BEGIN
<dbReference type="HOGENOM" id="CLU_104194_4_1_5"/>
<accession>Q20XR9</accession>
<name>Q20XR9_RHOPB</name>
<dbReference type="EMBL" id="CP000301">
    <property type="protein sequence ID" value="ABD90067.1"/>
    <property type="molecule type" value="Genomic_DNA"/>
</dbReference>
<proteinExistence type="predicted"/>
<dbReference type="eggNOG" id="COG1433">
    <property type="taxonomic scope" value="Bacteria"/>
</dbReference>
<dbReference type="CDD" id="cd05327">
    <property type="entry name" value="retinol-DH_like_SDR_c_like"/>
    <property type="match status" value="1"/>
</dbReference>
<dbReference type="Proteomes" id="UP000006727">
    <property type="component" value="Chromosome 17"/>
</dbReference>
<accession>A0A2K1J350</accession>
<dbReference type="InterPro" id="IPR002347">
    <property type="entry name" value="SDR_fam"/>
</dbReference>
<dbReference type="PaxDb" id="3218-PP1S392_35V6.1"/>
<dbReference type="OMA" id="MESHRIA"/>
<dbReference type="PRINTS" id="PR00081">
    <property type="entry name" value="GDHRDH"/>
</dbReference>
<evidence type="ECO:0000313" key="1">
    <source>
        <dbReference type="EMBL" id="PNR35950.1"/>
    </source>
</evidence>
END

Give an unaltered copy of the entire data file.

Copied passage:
<dbReference type="HOGENOM" id="CLU_104194_4_1_5"/>
<accession>Q20XR9</accession>
<name>Q20XR9_RHOPB</name>
<dbReference type="EMBL" id="CP000301">
    <property type="protein sequence ID" value="ABD90067.1"/>
    <property type="molecule type" value="Genomic_DNA"/>
</dbReference>
<proteinExistence type="predicted"/>
<dbReference type="eggNOG" id="COG1433">
    <property type="taxonomic scope" value="Bacteria"/>
</dbReference>
<dbReference type="CDD" id="cd05327">
    <property type="entry name" value="retinol-DH_like_SDR_c_like"/>
    <property type="match status" value="1"/>
</dbReference>
<dbReference type="Proteomes" id="UP000006727">
    <property type="component" value="Chromosome 17"/>
</dbReference>
<accession>A0A2K1J350</accession>
<dbReference type="InterPro" id="IPR002347">
    <property type="entry name" value="SDR_fam"/>
</dbReference>
<dbReference type="PaxDb" id="3218-PP1S392_35V6.1"/>
<dbReference type="OMA" id="MESHRIA"/>
<dbReference type="PRINTS" id="PR00081">
    <property type="entry name" value="GDHRDH"/>
</dbReference>
<evidence type="ECO:0000313" key="1">
    <source>
        <dbReference type="EMBL" id="PNR35950.1"/>
    </source>
</evidence>